10 Rock Songs With Horrible Stories

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Rock and roll was never meant to be the lightest genre.

As this was the kind of music that was supposed to be the antithesis of wholesome 1940s music, you can imagine the shock most people had when they saw the likes of Little Richard screaming into the mic for the first time. .

Still, that doesn’t mean rock and roll wasn’t afraid to be completely black in its presentation.

As much as these songs can stick in your head time and time again, there’s a lot more shady stuff going on in the background. Whether it was how they got the lyrical inspiration or how the parts were recorded, a lot of pain had to happen before songs like these could be recorded properly. And it gets even scarier when they become the greatest songs the band has ever had.

Yes, for a handful of these tracks, they’re not just an odd tangent to the band…they’re the hallmark of their entire career. So now you have legions of fans singing songs that are so messed up that reading the lyrics out loud on the street will give you weird looks.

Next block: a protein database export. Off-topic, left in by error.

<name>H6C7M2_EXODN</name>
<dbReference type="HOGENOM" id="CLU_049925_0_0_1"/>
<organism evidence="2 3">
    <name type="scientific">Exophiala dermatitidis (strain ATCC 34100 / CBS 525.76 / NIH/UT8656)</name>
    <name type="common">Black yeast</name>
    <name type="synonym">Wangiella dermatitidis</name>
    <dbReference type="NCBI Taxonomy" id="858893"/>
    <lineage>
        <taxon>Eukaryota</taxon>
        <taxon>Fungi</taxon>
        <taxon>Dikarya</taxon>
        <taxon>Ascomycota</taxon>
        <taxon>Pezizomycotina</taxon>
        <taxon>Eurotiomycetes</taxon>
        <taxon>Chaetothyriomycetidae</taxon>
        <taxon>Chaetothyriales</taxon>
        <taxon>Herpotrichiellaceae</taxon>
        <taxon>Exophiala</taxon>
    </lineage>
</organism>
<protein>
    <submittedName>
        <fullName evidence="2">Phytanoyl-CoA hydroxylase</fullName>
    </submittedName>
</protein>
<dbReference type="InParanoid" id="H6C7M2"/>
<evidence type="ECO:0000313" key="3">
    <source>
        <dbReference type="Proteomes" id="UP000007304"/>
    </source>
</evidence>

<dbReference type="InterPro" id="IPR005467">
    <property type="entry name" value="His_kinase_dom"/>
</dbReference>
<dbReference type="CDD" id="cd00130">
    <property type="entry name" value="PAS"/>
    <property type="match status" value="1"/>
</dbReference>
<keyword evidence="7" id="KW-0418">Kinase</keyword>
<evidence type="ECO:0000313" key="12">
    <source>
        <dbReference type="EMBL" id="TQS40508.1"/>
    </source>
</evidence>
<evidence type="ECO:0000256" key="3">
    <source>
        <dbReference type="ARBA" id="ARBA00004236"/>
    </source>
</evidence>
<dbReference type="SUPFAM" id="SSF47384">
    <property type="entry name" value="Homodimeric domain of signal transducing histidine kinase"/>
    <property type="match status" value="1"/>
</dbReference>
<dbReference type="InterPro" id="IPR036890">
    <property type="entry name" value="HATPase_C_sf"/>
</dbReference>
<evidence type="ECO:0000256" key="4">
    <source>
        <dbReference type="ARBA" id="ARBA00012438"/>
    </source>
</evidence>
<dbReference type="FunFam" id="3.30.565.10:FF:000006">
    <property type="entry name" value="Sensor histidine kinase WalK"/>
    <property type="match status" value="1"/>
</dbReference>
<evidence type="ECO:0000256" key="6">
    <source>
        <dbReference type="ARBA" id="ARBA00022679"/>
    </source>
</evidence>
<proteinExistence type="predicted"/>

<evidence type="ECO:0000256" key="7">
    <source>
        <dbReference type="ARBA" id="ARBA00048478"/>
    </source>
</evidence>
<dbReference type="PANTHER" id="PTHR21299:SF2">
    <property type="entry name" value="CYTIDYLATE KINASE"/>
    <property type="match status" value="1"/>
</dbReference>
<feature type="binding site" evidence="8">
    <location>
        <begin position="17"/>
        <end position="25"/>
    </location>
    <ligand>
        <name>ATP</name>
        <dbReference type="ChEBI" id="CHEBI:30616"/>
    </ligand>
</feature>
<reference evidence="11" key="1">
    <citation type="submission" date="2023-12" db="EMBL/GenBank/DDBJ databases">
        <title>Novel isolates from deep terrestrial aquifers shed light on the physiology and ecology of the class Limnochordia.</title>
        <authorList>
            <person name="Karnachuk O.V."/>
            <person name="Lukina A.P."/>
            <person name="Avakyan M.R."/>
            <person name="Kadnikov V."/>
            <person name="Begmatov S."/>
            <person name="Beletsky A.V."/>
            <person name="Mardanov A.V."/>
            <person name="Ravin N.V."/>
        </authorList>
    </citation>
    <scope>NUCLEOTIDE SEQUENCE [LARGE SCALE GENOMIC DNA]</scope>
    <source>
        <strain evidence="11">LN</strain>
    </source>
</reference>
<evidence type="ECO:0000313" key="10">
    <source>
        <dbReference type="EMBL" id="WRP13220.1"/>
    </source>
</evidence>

Again, it takes real artists to create something with an ugly story and turn it into something beautiful.

Of all the phenomenal metal albums Metallica released in the 80s, And Justice For All seems like a bit of a black sheep. Outside of the memes being created about how you can’t hear the bass, there seems to be something missing from the traditional thrash sound that the metal gods were known for. And the name of that missing piece of the puzzle was Cliff Burton.

After going on tour to promote their previous album, Cliff was tragically killed in a bus accident on his way to the next show. Still grief-stricken as they continued to record the next album, most of the hazing fell on replacement Jason Newsted, who got a bit ugly when they decided to drop his bass in the mix. When the smoke has cleared, To Live Is To Die is still one of the most heartbreaking things you’ll ever hear.

Inspired by their memories of Cliff, this whole instrument plays like the band members trying to come to terms with the music after the loss of their friend, especially with the mid-section where James Hetfield recites a poem Cliff had shortly written. before his death. Even though metal is known for being a nasty genre, it’s the closest thing to hearing people deal with the stages of grief in real time.


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